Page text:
I do have a KLX250 for dirt/gravel. The thing I'd like to do is put a seat/tail section on the bike with some sort of different tail light to give it a street tracker look. Heck I don't have enough money to build an actual flat tracker that would be remotely competitive on an amateur scale, much less pro level. I just like the looks and was kind of hoping someone here had done some stuff like that. If I pick up one of them I may try a different approach with a solo saddle and a longer old school rear fender for the 60s flat track look, before the XR750 came out with the tail section. But first I have to move some stuff to get some space, then pick up a bike.

I need to get enough posts to post pictures. I have an SR500 doing the 60s look, but can't post pictures yet.

I forget where Gaylord is in MI. My grand parents had a cabin/boat rental business on Douglas Lake about 25 miles south of Mackinaw. I went back up there to Indian River with my brother to ride the trails with the KLX, but broke my ankle when the bike fell on it's side with my foot under the back. Even with older leather type HiPoints my ankle cracked. Now have Tech 6 A-stars. The trail sand was very loose and deep, on the single tracks the solid base underneath was bowl shaped so if you got off line the front wheel wanted to crab to that side, fighting efforts to get back to the center, like riding up a rut. I had that happen a couple times earlier and falling over at near a dead stop. The last time I tipped as I went to step off the bike my right toe caught the seat and I couldn't get my left foot out from underneath the bike. Two days in on a week ride... bummer. If it had only rained in the days preceding the sand might not have been so loose and hard to ride.

We did do one day I think on the west side of the area where there is more dirt in the base, actually getting up around Douglas Lake. It was a blast. I do want to go back some time.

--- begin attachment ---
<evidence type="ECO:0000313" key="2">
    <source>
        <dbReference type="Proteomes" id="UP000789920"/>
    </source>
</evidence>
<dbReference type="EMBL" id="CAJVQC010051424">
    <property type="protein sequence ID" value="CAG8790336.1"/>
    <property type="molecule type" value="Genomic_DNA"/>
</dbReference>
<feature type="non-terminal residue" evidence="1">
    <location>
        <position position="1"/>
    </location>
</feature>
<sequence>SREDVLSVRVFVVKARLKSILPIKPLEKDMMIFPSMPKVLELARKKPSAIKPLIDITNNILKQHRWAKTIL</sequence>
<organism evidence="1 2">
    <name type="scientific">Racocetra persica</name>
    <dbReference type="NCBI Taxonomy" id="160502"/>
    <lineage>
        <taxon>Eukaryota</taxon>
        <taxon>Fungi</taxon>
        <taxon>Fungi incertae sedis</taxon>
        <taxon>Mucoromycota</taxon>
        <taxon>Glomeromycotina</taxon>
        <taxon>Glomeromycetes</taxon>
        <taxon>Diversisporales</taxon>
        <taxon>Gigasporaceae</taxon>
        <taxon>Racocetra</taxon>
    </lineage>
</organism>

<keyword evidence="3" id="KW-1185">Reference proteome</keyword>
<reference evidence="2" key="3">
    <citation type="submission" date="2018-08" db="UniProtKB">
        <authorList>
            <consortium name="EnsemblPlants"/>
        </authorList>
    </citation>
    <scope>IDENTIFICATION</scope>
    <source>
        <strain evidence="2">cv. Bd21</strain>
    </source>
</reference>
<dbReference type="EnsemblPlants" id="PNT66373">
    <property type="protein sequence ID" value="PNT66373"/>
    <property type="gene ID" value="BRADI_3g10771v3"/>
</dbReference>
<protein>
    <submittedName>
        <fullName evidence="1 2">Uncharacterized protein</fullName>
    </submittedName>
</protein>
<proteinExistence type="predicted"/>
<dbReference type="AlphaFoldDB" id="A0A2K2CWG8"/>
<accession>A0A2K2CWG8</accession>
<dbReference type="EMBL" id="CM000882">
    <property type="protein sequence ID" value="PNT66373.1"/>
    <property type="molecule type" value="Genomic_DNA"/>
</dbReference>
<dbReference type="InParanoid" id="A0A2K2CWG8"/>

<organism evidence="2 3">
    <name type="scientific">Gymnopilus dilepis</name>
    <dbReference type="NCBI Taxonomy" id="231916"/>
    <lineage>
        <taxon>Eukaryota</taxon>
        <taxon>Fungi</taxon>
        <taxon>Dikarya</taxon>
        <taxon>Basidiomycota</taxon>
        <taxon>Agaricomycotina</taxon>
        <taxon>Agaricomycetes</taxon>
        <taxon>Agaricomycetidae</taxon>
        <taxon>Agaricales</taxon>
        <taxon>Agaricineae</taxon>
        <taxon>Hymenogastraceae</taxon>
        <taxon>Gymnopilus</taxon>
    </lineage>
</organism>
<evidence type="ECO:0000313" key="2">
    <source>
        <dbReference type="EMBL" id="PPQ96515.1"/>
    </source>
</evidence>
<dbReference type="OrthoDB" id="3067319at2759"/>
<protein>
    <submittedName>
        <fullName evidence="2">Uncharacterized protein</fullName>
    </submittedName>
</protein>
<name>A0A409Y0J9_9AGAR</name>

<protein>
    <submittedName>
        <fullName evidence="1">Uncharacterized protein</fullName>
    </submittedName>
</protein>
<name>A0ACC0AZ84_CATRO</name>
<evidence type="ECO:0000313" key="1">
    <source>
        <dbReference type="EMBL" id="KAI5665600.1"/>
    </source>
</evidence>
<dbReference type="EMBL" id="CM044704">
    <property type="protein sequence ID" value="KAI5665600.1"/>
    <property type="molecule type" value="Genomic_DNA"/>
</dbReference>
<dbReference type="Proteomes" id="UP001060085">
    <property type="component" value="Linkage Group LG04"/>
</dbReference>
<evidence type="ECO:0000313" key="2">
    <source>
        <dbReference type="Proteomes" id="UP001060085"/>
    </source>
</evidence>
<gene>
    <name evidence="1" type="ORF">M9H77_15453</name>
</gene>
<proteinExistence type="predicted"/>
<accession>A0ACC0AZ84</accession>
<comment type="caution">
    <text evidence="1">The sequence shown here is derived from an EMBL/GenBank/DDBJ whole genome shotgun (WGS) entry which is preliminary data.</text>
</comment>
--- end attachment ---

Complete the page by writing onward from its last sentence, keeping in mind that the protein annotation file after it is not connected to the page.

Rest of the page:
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Hi and Welcome to the forums!


Interesting story you are telling. I only know that AFT built project:

https://www.americanflattrack.com/news/view/exclusive-part-ii-yamaha-mt-07-dt

But here in Europe nobody seriously follows an AFT series. We have our own Speedway thingy, which you find on sand, ice or gras with insanely tuned single cylinder motors and bikes fragile and lightweight built like spider webs:

https://www.speedweek.com/speedway/



There are some news and stories, that Indian for example is trying to support that Flat-Track racing to bring it to Europe. Maybe it gets popular as chewing gum or will last like Aerobics..., who knows.

BR
hombacher
 

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Discussion Starter · #7 · (Edited)
It's gaining in popularity in Australia from what I understand. Here's what it is and where it is at in the U.S. A bit of history from my point of view.

Personal opinion is speedway is incredibly great and with the short race round robin format it keeps the races interesting. I think the appeal is that it has the teams that have fan bases along with some national ties in some cases. That is their draw. This isn't there in the U.S. It never took off outside California. I've seen some speedway and it has the same appeal to me as flat track. A few races were on a small slightly less than 1/4 mile track and some were on a long 1/2 mile track. All were pretty cool. Problem - no following to start and no brand recognition. Brand recognition is a huge factor as we here see in NASCAR and some of the sports car series. I think in Europe and Australia you see it in the touring car series. Fans cheer the brand and there is serious brand competition, especially when so closely related to the product bought at the dealers.